Cream Scones

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A lovely scone recipe:  Dorie Greenspan’s Cream Scones

Cream Scones

Simple to make, not dry, and terrific with lemon curd too.

Yield: 12 scones

Prep Time:25 min

Cook Time:20 min


1 large egg
2/3 cup heavy whipping cream
2 cups all-purpose flour
2 Tablespoons granulated white sugar
1 Tablespoon baking powder
1/4 teaspoon salt
5 Tablespoons unsalted butter, chilled & cut into small pieces
3/4 cup currants


1. Center a rack in the oven and preheat the oven to 400°F. Line a baking sheet with parchment or a silicone mat.

2. In a small bowl, stir the egg and cream together.

3. Whisk the flour, sugar, baking powder and salt together in a large bowl. Drop in the butter and, using your fingers, toss to coat the pieces of butter with flour. Quickly, working with your fingertips or a pastry blender, cut and rub the butter into the dry ingredients until the mixture is pebbly.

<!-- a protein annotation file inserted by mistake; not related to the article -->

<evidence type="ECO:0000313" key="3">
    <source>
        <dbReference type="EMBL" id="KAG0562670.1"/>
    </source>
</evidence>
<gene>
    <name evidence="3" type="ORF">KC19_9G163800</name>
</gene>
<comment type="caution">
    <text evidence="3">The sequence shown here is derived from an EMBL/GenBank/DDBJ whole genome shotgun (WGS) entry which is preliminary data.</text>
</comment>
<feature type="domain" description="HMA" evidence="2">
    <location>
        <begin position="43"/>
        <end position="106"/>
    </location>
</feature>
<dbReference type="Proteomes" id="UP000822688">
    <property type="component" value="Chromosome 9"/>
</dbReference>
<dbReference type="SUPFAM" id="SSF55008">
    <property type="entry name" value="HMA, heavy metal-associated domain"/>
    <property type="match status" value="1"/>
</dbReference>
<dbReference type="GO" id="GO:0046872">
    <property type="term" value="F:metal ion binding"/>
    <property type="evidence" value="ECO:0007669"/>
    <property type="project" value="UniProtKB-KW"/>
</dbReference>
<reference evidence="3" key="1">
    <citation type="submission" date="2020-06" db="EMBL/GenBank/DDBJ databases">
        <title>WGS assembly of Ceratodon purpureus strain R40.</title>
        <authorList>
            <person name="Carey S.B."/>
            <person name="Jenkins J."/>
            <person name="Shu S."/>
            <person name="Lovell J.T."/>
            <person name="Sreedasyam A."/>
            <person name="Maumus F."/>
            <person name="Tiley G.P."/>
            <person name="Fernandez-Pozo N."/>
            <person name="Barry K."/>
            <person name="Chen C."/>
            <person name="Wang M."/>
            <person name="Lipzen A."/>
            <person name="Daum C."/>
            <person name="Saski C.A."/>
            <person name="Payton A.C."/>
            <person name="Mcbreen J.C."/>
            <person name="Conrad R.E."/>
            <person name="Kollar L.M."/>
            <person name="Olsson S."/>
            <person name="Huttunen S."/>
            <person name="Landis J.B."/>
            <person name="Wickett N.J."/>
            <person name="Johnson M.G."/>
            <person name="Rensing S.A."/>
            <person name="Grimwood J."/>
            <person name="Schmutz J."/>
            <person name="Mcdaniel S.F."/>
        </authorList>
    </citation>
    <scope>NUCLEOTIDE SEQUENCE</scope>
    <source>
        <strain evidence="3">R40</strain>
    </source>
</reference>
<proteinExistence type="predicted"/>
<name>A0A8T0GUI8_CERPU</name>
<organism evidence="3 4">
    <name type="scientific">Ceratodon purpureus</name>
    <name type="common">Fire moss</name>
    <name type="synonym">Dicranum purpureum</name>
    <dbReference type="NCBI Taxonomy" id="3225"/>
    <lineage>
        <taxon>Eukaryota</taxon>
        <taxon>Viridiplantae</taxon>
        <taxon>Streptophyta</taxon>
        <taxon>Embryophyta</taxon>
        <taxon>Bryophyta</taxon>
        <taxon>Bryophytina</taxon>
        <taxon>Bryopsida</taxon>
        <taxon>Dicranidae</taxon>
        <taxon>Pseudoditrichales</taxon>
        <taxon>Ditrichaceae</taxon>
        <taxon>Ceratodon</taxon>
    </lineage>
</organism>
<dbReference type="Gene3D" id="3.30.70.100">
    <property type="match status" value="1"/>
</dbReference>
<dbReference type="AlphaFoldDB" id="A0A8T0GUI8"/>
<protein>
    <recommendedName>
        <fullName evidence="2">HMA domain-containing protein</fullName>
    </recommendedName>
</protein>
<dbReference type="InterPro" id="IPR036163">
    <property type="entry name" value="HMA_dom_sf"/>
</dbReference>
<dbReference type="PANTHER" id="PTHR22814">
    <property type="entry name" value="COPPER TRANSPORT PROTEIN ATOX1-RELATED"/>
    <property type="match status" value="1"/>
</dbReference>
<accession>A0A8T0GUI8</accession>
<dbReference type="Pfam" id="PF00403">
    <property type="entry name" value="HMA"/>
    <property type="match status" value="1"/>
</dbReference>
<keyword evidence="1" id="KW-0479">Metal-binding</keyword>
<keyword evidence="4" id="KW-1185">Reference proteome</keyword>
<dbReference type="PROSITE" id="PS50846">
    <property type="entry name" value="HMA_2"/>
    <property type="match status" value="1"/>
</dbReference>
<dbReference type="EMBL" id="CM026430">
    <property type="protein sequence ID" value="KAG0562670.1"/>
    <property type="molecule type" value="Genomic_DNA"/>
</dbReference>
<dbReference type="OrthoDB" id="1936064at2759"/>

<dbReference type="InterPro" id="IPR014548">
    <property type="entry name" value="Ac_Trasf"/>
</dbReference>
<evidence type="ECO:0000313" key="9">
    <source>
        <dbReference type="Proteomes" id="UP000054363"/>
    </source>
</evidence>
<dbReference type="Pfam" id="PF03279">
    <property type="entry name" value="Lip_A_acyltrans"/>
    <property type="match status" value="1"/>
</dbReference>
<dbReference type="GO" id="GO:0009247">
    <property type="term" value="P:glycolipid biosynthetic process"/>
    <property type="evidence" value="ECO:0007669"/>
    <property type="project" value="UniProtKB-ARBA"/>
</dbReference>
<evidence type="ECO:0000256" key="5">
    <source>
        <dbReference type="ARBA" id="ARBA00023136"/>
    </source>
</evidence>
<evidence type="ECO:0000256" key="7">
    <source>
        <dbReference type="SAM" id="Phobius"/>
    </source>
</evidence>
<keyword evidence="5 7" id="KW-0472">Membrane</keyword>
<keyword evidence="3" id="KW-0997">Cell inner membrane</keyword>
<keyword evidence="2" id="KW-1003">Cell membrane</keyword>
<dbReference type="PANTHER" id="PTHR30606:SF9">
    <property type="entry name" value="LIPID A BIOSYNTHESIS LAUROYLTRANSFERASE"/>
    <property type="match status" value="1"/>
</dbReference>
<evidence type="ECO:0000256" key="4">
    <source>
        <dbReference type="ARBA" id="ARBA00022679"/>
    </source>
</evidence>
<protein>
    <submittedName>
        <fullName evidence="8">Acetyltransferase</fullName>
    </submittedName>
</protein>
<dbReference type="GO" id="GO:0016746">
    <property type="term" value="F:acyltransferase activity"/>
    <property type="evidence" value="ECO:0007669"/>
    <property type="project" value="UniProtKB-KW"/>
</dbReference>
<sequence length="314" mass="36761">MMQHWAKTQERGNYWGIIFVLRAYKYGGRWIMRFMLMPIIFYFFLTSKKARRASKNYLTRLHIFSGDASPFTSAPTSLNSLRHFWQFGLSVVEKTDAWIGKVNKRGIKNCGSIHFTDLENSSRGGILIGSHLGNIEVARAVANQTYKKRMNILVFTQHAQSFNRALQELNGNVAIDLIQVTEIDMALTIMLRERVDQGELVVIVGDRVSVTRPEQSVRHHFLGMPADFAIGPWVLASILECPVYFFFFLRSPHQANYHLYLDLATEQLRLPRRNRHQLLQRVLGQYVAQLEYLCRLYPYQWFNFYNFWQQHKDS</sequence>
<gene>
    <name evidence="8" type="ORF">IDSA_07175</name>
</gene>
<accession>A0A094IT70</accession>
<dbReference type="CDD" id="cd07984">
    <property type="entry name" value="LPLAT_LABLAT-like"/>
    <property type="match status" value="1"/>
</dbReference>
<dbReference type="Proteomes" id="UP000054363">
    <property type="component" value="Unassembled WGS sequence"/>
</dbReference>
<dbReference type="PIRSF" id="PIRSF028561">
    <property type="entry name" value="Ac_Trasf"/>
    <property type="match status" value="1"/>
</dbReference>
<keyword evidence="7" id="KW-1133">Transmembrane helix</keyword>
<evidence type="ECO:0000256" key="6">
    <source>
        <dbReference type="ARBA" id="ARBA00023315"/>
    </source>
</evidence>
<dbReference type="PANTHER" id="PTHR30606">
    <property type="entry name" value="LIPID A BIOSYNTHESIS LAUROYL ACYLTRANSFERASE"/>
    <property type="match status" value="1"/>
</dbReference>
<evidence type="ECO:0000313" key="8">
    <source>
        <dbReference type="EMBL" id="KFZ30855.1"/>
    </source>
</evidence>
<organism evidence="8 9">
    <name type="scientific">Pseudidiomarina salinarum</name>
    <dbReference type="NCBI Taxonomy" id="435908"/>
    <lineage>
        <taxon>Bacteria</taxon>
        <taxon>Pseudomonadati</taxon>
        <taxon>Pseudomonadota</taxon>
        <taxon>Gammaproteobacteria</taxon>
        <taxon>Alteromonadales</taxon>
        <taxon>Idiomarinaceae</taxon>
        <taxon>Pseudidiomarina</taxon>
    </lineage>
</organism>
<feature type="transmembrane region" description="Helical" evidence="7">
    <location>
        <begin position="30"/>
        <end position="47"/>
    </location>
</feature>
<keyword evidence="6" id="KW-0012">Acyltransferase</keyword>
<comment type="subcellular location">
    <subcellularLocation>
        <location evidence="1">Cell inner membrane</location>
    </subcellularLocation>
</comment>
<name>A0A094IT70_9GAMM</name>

4. Pour the egg, cream and currants over the dry ingredients and stir with a fork just until the dough, which will be wet and sticky, come together. Don't overdo it. Still in the bowl, gently knead the dough by hand, or turn it with a rubber spatula 8 to 10 times.

5. Lightly dust a work surface with flour and turn out the dough. Divide it in half. Working with one piece at a time, pat the dough into a rough circle that's about 5 inches in diameter, cut it into 6 wedges and place it on the baking sheet. (At this point, the scones can be frozen on the baking sheet, then wrapped airtight. Don't defrost before baking- just add about 2 minutes to the baking time.)

6. Bake the scones for 20 to 22 minutes, or until their tops are golden and firm. Transfer them to a rack and cool for 10 minutes before serving, or wait for them to cool to room temperature.


*It's best to use currants that are fresh out of the box- a little more moist and plump than those that may be have lying around for a while. *If the currants you've purchased are rather dried out and hard, put them in a bowl with hot tap water for a few minutes and then drain thoroughly before adding to the scone dough.

SOURCE: (Adapted from Baking From My Home to Yours- another must-have cookbook.)

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